PEM fuel cells use hydrogen as fuel. Since it is a very light element, its energy density is small despite its high caloric value. Thus hydrogen storage requires a lot of space. One possible solution is simultaneous production of hydrogen from higher-density materials, such as methanol. The object of this paper is to determine what is the total water balance in a system consisting of a methanol reformer and a fuel-cells-based generator set, and to determine if water should be supplied to, or removed from, the system. Based on relatively little information obtained from technical sources and on some simple assumptions, this paper presents a model which helps to determine the actual water balance in the system. In conclusion, commercially available fuel-cell systems with realistic water production can be used for fuel reforming purposes in the methanol reformer. It is also shown that under normal operating conditions, and using commercially available devices, there is always an excess of water produced.

  9. Portrayal of fuzzy recharge areas for water balance modelling - a case study in northern Oman

    Science.gov (United States)

    Gerner, A.; Schütze, N.; Schmitz, G. H.

    2012-06-01

    The research project IWAS Oman aims at implementing integrated water resources management (IWRM) to a pilot area in Al Batinah, Oman. This requires - amongst others - a realistic assessment of groundwater recharge to the alluvial aquifer which obviously has to be based upon the extension of recharge areas. In this context, the subsequent investigation focuses on the role of vagueness as regards the portrayal of the areas that provide water for particular aquifers. For that purpose, concepts of fuzziness in spatial analysis are applied to describe possible extents of recharge areas. In general, any water assessment is based on clearly delineated boundaries. However, in many cases, aquifer recharge areas are not clearly defined due to the nature of the study area. Hence, surfaces indicating a gradual membership to the recharge area of a particular aquifer are used in this investigation. These surfaces, which are based on available qualitative information, visualise a potential range of spatial extension. With regard to water balance calculations, functional relationships in tabular form are derived as well. Based on a regionalisation approach providing spatially distributed recharge rates, the corresponding recharge volume is calculated. Hence, this methodology provides fuzzy input data for water balance calculations. Beyond the portrayal of one singular aquifer recharge area, this approach also supports the complementary consideration of adjacent areas.

  10. Balance of Water Supply-demand in Paddy Fields in Hilly Regions in Sichuan Province

    Institute of Scientific and Technical Information of China (English)

    Hong ZHANG; Xinlu JIANG; Hongzhu FAN; Jiaguo ZHENG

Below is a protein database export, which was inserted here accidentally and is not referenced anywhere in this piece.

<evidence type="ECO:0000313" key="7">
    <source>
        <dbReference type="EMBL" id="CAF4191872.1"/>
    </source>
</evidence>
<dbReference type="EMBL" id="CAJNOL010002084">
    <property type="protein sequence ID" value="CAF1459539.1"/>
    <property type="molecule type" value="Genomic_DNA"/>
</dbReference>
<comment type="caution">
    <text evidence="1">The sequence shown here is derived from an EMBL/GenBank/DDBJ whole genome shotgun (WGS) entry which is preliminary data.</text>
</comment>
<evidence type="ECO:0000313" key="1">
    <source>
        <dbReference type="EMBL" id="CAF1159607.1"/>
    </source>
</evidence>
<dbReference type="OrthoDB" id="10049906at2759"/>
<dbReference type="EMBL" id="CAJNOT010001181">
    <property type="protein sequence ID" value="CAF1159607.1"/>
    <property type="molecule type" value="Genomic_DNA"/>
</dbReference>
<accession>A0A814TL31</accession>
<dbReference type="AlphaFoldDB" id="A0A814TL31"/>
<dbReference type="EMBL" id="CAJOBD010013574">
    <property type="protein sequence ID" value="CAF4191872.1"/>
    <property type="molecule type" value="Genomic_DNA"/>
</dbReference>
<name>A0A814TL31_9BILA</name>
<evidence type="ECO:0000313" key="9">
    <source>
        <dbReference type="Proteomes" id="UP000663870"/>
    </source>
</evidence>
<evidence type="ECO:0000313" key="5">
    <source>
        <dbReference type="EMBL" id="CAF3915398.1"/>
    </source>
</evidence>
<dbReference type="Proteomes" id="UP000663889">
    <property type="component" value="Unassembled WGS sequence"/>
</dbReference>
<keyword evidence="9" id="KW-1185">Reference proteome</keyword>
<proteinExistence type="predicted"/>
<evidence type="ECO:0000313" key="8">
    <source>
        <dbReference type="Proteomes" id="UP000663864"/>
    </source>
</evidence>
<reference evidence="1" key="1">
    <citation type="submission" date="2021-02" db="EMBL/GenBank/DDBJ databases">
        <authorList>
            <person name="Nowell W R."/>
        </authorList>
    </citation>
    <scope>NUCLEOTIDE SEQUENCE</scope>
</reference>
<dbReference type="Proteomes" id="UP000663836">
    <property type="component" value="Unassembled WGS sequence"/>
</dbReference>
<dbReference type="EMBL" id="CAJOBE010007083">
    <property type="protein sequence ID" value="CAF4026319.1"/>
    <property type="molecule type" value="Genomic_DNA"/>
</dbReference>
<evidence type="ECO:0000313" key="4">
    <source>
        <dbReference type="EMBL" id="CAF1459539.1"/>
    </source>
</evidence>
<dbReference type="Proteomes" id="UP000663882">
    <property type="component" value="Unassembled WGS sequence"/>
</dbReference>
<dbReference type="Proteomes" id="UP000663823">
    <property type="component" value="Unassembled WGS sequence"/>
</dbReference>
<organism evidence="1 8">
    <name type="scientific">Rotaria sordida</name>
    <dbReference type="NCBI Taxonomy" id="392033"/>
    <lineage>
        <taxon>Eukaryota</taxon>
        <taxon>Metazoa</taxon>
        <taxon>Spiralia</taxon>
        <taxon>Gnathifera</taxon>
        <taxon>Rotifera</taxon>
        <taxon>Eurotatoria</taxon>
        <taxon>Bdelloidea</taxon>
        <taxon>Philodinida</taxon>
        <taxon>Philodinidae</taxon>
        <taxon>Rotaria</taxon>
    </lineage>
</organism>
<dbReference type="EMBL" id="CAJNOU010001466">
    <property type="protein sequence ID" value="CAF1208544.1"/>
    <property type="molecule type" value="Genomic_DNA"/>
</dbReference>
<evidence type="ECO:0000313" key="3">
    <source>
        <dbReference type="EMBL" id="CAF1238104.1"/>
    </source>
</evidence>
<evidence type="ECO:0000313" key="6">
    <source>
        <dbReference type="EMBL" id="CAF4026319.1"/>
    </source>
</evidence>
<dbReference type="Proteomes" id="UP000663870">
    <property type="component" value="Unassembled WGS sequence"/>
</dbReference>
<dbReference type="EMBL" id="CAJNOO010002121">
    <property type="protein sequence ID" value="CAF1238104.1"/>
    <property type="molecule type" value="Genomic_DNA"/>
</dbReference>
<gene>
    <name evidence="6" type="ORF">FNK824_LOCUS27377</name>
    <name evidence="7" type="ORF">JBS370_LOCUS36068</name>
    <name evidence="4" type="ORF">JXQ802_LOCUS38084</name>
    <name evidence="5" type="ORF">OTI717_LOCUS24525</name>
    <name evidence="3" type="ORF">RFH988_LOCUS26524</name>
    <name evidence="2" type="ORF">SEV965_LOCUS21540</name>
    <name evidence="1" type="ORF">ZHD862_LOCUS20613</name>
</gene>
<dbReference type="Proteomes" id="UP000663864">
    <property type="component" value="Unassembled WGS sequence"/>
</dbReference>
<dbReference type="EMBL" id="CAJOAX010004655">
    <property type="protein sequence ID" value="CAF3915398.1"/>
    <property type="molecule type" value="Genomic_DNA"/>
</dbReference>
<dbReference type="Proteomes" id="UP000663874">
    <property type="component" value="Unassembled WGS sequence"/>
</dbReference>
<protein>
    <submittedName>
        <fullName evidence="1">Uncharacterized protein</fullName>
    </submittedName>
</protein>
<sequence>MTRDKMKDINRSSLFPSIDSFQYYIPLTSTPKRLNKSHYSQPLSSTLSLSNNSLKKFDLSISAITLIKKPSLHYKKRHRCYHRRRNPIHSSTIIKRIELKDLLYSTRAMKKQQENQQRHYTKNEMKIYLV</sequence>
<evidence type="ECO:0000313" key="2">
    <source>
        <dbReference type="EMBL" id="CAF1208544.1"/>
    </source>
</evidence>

2012-01-01

    Abstract [Objective] The aim was to study the effects of water supply and con- sumption on water saving and drought resistance. [Method] Controlling field experi- ment was conducted to explore water balance between supply and demand in paddy fields in hilly regions in Sichuan Province. [Result] Rainfall in hilly areas was 3 611.10 m3/hm2; water for irrigation was 6 299.25 m3/hm~, evapotranspiration of rice was 6 424.95 m3/hm2; deep leakage was 2 459.55 m3/hm2; overflowing amount was 1 026.00 m3/hm2. In addition, water consumption totaled 8 884.50 m3/hm2 during rice production; water use was 0.99 kg/m3 and use efficiency of irrigated water was 1.40 kg/m3, [Conclu- sion] Water supply and consumption should be further organized to save water and fight against drought in hilly areas in Sichuan Province.

  11. Impacts of Cropland Changes on Water Balance, Sediment and Nutrient Transport in Eden River, UK

    Science.gov (United States)

    Huang, Yumei; Quinn, Paul; Liang, Qiuhua; Adams, Russell

    2017-04-01

    Water is the key to food and human life. Farming is the main part of economic and society in Eden, with approximately 2000 farms which covers 95% of under crops. However, with the growth of farming practice and global climate changes, Eden has presented great challenges and bringing uncertainty in the water quality caused by the agricultural diffuse pollution. This expected to reduce negative impacts of the water diffuse pollution from agriculture in Eden. Therefore, there is a high need to ensure effective water resource management to enhance water quality, to address the flow pathways and sediment transport in different farming practice and cropland changes. Hence we need to understand nutrient and the hydrological flow pathways from soil to Hillslope to channel. The aim of this research is to evaluate the impacts of different cropland changes on water balance, sediment and nutrient transport. By using the hydrological models Soil and Water Assessment Tool (SWAT) and the Catchment Runoff Attenuation Flux Tool (CRAFT), it can show the sediment and nutrient export from the load for each flow pathways (overland flow, soil water flow and ground water flow). We will show results from a small research catchment (10km2) area to the whole of Eden (800km2) at a daily time step.

  12. Performance Measurement of Water Desalination Supply Chain Using Balanced Scorecard Model

    Directory of Open Access Journals (Sweden)

    Hasan Balfaqih

    2016-02-01

    Full Text Available The purpose of this study is to propose a theoretical framework based on a balanced scorecard (BSC for performance measurement in the water desalination supply chain (WDSC. The reason for choosing this context is that the supply chain (SC of water desalination has received a great amount of attention, due to issues related to the increased need of fresh water for agricultural, industrial and human consumptions. The research methodology is based on literature analysis concerning performance measurement and metrics, the water desalination industry and the BSC model. Different SC performance measures which related to WDSC have been reviewed and distributed into four BSC perspectives: financial, customer, internal business, and learning & growth. The article provides a structured theoretical framework specific for WDSC. This is the first developed framework in WDSC which could serve as a reference to develop applicable performance indicators, and it is expected that both researchers and practitioners would benefit from the proposed framework.